Before 1010 E. Orange St. and blazing AZ sunsets was West Virginia. Wild and green and wet.
I was born in 1985 in a small city called Fairlea before my parents moved to the outskirts of Lewisburg, a one-stoplight town in the southern region of the state. Deep in the mountains by the Greenbrier River, along an unpaved trail named ‘Snake Run Road’ lived the Holler’-the first home I can remember.
The Holler’ was a run-down house buried deep in the woods between two mountain ranges- no central heat, no running water. A six-mile round trip to the school bus stop where my sister had to report to each morning- carried on my father’s shoulders. My mother would crawl into our soft bed before dawn, coaxing my sister out of dreamland in a whispered hush.
I’d snuggle in the warm spot she left behind, content to doze while taking in the sounds of my family in the wee morning hours- Daddy putting on his boots, the pour of coffee into a tin mug. Mommy lighting the stove to heat water for a soft-boiled egg breakfast. If I peeked through blankets and foggy window panes, I could glimpse the corners of the pink and orange sky winking back at me, before shutting my eyes and falling back into dreams.
In the Holler’, my parents fetched spring water each morning from an outdoor well and our toilet was an outhouse down the hill. Bath-time meant pot after pot of heated water from the stove and standing cold and naked in a large metal tub, giggling and waiting your turn for the warm water to wash over you- wiggling down your hair and back. The coal-burning stove glowed hot during cold winter days where we would huddle close to for warmth- but not too close.
I remember climbing trees and catching tadpoles in the creek, picking sweet and bitter blackberries off the sticky bushes in the large meadow in front of the house. The sun would set and the fireflies would come out to greet us- soft glowing lights that danced, then flickered and flew away, always inches from our outstretched fingers.
In the evening, the black starry sky extended forever, and you could catch glimpses of the misty, silver Milky Way standing on our front porch.
Daddy grew his special plants out back behind the house and when ready, would bring them indoors to dry in the study. They filled the house with a sweet and pungent fragrance that I recognized years later in my mid-teens, catapulting me back in time. When his best friend Uncle Robert or other Snake Run Road outlaws came to visit the house would fill with smoke and music and raucous storytelling. My gorgeous Asian mother dancing to the Beatles and Bob Dylan and Steve Miller Band in her French beret, throwing her head back with a laughter that turned every head in the room. “Lucy in the sky, with diamonds”…
In the Holler’, before our baby brother came, my sister and I knew to be on the lookout for three big bad guys: copperhead snakes, wily woodland bobcats, and hungry vultures who might swoop down to carry off our kittens if we weren’t careful. And poison ivy, of course, but it wouldn’t bother you if you didn’t bother it.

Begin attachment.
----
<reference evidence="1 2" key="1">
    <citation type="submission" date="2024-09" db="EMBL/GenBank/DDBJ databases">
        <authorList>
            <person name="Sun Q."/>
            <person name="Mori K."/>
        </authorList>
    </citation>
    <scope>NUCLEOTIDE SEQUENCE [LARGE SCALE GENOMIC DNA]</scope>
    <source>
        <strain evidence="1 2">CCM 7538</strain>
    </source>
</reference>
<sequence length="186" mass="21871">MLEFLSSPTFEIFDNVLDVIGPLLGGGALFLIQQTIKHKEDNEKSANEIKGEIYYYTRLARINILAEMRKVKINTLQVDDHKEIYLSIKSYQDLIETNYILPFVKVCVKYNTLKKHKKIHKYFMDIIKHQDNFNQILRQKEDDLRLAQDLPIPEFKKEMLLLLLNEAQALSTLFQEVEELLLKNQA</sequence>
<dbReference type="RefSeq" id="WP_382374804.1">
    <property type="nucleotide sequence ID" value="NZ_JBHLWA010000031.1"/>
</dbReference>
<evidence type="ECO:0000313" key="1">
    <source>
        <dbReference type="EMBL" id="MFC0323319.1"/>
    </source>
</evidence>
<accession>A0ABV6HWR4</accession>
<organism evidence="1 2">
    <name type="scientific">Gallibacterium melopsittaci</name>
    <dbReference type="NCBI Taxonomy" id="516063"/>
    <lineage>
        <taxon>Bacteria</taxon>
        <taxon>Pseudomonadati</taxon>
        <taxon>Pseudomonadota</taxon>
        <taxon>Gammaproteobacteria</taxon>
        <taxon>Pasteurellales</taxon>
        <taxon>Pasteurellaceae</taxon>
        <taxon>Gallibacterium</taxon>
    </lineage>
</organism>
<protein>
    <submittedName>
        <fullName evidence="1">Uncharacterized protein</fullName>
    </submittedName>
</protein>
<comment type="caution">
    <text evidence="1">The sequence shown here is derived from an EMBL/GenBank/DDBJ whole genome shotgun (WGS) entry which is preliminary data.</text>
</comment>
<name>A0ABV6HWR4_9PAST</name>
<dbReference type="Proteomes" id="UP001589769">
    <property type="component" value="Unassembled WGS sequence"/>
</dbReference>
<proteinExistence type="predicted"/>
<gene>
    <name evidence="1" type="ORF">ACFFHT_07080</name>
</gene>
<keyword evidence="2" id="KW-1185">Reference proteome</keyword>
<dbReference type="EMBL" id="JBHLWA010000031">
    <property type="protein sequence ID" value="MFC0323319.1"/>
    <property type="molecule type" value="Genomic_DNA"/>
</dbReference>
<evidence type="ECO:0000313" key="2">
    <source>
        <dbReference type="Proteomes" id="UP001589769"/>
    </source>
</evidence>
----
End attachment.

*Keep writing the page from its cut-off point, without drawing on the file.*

One spring day Daddy watched me from the front porch, hopping and skipping along in the field out front of our house. I was chasing purple butterflies in the tall grass, squealing with delight at the way they clumsily fluttered about. I couldn’t have been more than three, but I can easily recall the remember the moment I took an aim and hearty leap to land directly on a soft butterfly- crushing its fragile body underneath my bare foot. I surveyed its broken wings with a silent curiosity, feeling shocked and powerful.
All of a sudden Daddy was behind me, scooping me up and setting me on his knee.
“Mary,” he said, looking right at me, his big straw sun hat blocking out the sun. Even though his face was serious, his eyes held a twinkle, like a hidden laughter despite his serious tone.
“How would you feel if a big, giant came stomping through the woods and saw us playing outside, then decided he might step on us, for fun?”
The picture of this struck me with horror. I looked back up at Daddy,
“That would be bad!” I whispered back, in hushed tones.
“Yes,” Daddy nodded in agreement. “That might be how those butterflies feel about you. They might not know you are my little girl- to those butterflies you must seem like a big, scary giant”.
With large eyes full of sorrow for the tiny purple butterfly that met its fate that morning, I looked across the field at the butterflies, and promised to never hurt another creature, taking my lesson to heart.
Daddy taught us a million things in his lifetime, some through words and wisdom, others through mistake and misstep. The West Virginian mountains was where his wild and gentle heart rested- where he wrote and came alive, before tragedy struck.
Now at 33, with his time on Earth 7-years departed, I am still uncovering how his poet-painted heart stained the West Virginian skies of my childhood, and shaped the person I am and am still becoming.